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U.S. consumers excited about “connected living,” but concerned about identity theft, cyberattacks and privacy issues: study


January 5, 2017   by Canadian Underwriter


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While consumers in the United States are excited by the progression toward “connected living,” they are also concerned about identity theft, cyberattacks and privacy issues, according to a new report from Assurant, Inc., a global provider of risk management solutions.

Conception of smart kitchen controlled by tablet application.The whitepaper, titled The Connected Future: Navigating Promise and Risk and released on Thursday at the 2017 Consumer Electronics Show in Las Vegas, involved a poll of 2,500 adult consumers in the U.S. who own a smartphone and have a wireless service.

The study found that 68% of respondents reported that the benefits of connected technologies made their lives better is a variety ways. Savings (28%), enjoyment (21%) and peace of mind (21%) were the most cited benefits of web-connected home products. In addition, people who have the highest average ownership of connected products reported a 20% greater sense of well-being than those with the least average ownership, Assurant noted in a press release.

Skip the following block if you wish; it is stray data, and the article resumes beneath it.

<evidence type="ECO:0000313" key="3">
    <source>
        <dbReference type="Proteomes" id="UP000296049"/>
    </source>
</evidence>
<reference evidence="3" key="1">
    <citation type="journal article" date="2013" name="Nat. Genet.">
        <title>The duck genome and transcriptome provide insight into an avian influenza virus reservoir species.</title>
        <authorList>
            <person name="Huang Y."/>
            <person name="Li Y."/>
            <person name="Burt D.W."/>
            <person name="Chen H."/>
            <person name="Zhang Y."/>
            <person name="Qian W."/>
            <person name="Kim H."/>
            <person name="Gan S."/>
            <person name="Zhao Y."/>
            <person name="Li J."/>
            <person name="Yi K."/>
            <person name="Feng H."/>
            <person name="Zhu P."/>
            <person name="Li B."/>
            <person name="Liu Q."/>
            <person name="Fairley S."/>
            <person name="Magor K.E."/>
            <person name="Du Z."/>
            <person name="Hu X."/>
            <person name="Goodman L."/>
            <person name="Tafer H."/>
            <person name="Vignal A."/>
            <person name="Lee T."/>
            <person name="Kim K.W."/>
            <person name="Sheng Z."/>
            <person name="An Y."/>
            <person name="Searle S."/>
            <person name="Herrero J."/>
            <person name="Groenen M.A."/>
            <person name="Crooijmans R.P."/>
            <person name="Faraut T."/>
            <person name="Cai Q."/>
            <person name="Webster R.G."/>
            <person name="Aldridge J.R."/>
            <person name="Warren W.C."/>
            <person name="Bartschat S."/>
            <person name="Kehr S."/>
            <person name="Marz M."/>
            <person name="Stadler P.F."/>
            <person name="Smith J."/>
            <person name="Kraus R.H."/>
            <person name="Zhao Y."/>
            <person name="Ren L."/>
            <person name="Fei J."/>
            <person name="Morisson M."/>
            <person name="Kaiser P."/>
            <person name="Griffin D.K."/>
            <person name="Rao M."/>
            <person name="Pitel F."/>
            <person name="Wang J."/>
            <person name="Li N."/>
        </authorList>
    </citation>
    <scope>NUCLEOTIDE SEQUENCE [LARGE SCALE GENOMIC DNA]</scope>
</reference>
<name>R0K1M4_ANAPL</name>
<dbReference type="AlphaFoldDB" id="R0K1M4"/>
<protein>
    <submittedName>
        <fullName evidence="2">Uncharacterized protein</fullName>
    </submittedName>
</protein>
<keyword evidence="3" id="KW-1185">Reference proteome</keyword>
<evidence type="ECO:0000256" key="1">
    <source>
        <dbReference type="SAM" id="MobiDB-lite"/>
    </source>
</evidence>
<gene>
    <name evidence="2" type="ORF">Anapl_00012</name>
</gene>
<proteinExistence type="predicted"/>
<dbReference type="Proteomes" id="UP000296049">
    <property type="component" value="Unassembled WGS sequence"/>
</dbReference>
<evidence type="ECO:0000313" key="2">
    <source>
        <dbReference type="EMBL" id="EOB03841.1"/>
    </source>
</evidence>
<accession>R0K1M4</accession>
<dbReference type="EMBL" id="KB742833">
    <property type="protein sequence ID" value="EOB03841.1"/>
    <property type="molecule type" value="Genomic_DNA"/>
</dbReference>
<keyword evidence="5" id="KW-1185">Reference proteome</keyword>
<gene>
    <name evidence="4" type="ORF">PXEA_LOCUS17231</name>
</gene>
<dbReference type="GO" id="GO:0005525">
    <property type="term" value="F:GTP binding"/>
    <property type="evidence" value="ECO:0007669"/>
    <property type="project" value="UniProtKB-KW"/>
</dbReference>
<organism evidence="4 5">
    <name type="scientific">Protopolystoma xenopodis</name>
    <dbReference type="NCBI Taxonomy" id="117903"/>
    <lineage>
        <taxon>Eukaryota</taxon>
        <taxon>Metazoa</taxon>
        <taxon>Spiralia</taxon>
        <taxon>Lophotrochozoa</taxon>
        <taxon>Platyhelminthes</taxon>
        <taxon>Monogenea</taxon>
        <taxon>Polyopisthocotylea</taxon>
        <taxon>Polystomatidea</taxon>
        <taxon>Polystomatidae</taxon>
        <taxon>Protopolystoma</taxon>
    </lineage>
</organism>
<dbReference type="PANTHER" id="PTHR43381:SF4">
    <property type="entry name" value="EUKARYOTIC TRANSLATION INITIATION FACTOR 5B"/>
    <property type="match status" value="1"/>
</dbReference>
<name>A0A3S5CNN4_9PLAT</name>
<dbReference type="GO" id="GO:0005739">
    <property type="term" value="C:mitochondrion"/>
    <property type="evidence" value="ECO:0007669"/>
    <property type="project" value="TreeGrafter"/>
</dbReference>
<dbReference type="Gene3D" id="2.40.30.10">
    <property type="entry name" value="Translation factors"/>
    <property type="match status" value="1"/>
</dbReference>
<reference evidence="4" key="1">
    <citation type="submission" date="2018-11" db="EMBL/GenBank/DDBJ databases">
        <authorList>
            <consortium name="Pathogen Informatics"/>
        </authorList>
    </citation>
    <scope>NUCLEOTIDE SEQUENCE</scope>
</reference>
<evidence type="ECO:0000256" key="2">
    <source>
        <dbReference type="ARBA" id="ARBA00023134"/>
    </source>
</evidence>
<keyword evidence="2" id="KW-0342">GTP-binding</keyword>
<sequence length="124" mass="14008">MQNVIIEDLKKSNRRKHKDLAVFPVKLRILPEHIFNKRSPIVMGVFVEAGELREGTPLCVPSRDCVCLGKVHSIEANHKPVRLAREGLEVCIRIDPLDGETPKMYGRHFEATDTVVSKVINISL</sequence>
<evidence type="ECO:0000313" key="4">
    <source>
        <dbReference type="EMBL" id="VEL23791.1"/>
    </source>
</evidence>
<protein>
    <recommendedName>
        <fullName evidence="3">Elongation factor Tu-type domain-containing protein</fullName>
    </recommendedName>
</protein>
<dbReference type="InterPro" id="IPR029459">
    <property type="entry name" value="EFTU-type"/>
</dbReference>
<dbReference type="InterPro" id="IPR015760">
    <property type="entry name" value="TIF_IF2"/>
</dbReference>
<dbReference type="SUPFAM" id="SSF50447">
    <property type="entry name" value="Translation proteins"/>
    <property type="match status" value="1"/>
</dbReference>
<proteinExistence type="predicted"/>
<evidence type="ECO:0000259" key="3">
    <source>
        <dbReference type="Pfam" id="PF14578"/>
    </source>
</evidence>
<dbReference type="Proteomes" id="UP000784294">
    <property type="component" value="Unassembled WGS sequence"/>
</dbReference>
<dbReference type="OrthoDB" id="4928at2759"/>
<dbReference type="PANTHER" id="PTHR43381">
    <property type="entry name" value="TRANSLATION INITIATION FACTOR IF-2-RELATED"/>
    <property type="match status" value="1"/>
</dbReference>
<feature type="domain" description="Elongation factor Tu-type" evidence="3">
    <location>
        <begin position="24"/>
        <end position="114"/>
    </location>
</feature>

“Our survey clearly showed that most consumers believe connected technologies are improving their lives, especially when it comes to products that provide tangible value,” said Alan Colberg, president and CEO of Assurant in the release. “However, for consumers to embrace connected lifestyles in a significant way, the consumer technology industry must address consumer fears about the vulnerabilities of being connected.”

The survey indicated that 65% of respondents said that they were either ‘terrified’ or ‘very concerned’ about identity theft and 62% indicated similar concerns about cyberattacks. Privacy issues generated “somewhat lower but still significant fear,” the release said, with 42% ‘terrified’ or ‘very concerned’ about foreign government eavesdropping and 40% with the same reaction about similar activities by the U.S. government.

Consumers are still learning about the risks of connected living, the release added. For example, 52% of respondents were not at all aware of the October 2016 cyberattack blamed on Internet-connected products such as refrigerators and digital video recorders. When made aware of such incidents, nearly half (46%) said they would be ‘less likely’ to purchase connected products and devices.

A strong majority (79%) of those polled also said they were more likely to buy products that increase protection against privacy risks, with “technophiles” twice as likely to address this concern by buying extra protective services rather than abandoning their devices. According to Assurant, this helps explain why, across 21 Internet-connected products, an average of 45.2% of respondents who are considering purchases of one or more products in 2017 indicated that either a two-year extended warranty or an insurance policy covering theft, loss or damage increased their likelihood of buying.